Restoring Our Children

We are crowd-sourcing a new direction in youth ministry. Start here and play along. Previous Post: Insane Courageousness of Parenting

cover.pngJesus tells the story of the Prodigal Son and portrays the father as running. That may sound reasonable to us; however, it is shocking to the listeners of His times. Back in those days a Middle Eastern man never ran for one simple reason — running would be difficult in a tunic. A male would have to grab the hem of his fabric and raise it to avoid tripping. In doing this, he would have to show his bare legs, and that was considered inappropriate. In today’s world, anyone who has seen their own dad’s bare legs if they are pale and scrawny can see that it wasn’t so much the running that made them feel embarrassed. It was the legs themselves. It’s a sight that many children wish they’d never see—not unlike to the dad with white tube socks on with their sandals.

So, why did the Prodigal’s father run? I’d be willing to bet that it was out of pure joy and love that he returned, and he wanted to approach him before any other person did. You see, one of the first things they did when a wayward soul returned home back then was hold a kezazah ceremony. In this act, the village would break a large pot in front of the boy, and that symbolized the irreparable harm that the son has caused. Through this ceremony the village would officially proclaim the separation between the boy and the village.

In the Bible parable, Jesus does not allow for that to happen. Instead, he speaks of the father racing out to greet his son before the village does because he is joyful to have his son return home. The villagers, seeing an embarrassing train wreck racing out of the village, cannot avert their eyes. They are caught witnessing the father mercifully accepting what they were about to righteously reject. The father restores the son who had acted shamefully with his own embarrassing display.

Like Grace Elizabeth’s dad, parents want their young people to feel secure, For many, if that means climbing onto an amusement park ride and facing their own fears. It’s an act of courageousness and personal growth, which stems from the unwavering love that a parent can have for their child.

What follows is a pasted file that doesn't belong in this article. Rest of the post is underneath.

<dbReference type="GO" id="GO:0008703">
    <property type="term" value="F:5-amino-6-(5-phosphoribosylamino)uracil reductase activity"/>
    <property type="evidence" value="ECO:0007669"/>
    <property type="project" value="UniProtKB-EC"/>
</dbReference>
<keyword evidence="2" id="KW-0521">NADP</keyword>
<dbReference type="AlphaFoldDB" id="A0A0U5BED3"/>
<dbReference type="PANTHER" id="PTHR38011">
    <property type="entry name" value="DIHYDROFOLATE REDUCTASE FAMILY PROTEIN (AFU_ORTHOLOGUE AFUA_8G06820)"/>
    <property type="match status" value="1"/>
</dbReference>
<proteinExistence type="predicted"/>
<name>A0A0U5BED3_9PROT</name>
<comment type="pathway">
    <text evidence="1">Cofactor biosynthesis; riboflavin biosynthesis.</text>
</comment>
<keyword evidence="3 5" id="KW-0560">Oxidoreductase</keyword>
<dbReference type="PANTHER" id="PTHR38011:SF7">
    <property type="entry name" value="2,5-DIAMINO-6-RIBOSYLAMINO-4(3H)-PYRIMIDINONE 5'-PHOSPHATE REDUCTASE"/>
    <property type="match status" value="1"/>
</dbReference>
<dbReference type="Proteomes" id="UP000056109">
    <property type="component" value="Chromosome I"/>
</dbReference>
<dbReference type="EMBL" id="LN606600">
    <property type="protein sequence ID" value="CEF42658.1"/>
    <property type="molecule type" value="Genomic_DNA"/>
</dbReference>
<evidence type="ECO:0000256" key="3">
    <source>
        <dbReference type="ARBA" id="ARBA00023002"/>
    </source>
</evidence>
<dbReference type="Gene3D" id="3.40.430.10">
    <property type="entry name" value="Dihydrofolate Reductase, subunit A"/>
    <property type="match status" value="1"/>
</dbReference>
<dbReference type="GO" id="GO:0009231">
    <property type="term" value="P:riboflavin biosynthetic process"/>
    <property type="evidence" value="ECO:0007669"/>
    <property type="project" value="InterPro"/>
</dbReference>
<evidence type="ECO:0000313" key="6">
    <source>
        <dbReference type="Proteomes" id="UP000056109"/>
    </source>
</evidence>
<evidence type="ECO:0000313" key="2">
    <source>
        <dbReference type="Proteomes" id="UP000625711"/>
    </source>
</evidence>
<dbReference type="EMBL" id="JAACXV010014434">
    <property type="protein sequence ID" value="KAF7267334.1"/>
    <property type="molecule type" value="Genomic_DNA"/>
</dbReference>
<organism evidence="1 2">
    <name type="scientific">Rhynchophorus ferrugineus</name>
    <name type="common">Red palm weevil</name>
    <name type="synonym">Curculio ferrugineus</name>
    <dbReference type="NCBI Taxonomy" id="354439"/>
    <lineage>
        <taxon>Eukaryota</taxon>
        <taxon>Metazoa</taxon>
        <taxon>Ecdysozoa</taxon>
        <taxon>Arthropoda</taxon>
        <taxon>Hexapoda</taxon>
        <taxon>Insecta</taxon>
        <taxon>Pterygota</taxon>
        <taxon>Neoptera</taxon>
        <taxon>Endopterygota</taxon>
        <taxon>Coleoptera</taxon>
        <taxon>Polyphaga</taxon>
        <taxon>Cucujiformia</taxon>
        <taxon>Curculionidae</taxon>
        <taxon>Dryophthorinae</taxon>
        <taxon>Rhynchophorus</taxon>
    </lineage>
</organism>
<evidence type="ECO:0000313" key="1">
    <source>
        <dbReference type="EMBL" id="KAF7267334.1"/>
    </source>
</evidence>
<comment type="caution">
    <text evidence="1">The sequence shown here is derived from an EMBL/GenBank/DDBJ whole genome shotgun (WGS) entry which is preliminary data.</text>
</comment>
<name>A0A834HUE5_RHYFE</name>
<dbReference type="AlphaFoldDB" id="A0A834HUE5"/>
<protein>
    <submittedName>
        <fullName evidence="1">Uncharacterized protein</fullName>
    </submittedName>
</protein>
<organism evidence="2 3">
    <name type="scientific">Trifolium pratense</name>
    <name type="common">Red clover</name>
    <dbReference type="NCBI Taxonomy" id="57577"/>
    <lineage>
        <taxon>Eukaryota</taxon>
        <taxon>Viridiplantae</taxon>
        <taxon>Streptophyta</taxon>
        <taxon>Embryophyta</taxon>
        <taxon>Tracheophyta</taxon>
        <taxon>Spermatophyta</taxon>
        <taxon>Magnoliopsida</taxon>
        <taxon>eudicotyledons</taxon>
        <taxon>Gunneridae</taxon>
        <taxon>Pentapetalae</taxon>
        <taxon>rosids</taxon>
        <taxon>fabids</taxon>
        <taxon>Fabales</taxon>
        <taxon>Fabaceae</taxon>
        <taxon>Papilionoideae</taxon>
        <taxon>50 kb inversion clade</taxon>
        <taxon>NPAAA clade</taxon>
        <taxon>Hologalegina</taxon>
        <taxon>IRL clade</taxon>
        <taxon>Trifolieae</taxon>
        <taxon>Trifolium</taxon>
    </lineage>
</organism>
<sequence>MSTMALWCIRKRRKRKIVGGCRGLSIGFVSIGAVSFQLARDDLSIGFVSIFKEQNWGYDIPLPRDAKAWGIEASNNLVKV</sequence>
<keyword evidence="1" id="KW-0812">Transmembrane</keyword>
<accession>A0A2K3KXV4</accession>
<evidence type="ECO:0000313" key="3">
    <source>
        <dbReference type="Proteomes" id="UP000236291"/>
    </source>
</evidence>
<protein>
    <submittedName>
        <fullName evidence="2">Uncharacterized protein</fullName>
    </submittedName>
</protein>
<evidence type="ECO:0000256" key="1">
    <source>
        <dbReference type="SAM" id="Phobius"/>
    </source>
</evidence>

For Discussion: To what extremes should the church go in her efforts to assure that her children are greeted with love and not judgment? Please comment below with your critique clarifications, and responses. <image source>

Next: Radicalizing Parents

D. Scott Miller

D. Scott Miller is the dean of Catholic Youth Ministry bloggers which is a polite way of either saying that he is just plain old or has been blogging for a long time (since 2004.)

Scott recently married the lovely Anne and together they have five adult young people and also grandparent three delightful kids (so, maybe he is just plain old!) Scott presently serves at Saint John the Evangelist in Columbia, MD as the director of youth and young adult ministry.

He has previously served on the parish, regional, diocesan, and national levels as well as having taught within a catholic high school. He is one of the founders of RebuildMyChurch and has returned to posting regularly (keeping regular is important to old guys) at ProjectYM.


D. Scott Miller


D. Scott Miller is the dean of Catholic Youth Ministry bloggers which is a polite way of either saying that he is just plain old or has been blogging for a long time (since 2004.)

Scott recently married the lovely Anne and together they have five adult young people and also grandparent three delightful kids (so, maybe he is just plain old!) Scott presently serves at Saint John the Evangelist in Columbia, MD as the director of youth and young adult ministry.

He has previously served on the parish, regional, diocesan, and national levels as well as having taught within a catholic high school. He is one of the founders of RebuildMyChurch and has returned to posting regularly (keeping regular is important to old guys) at ProjectYM.



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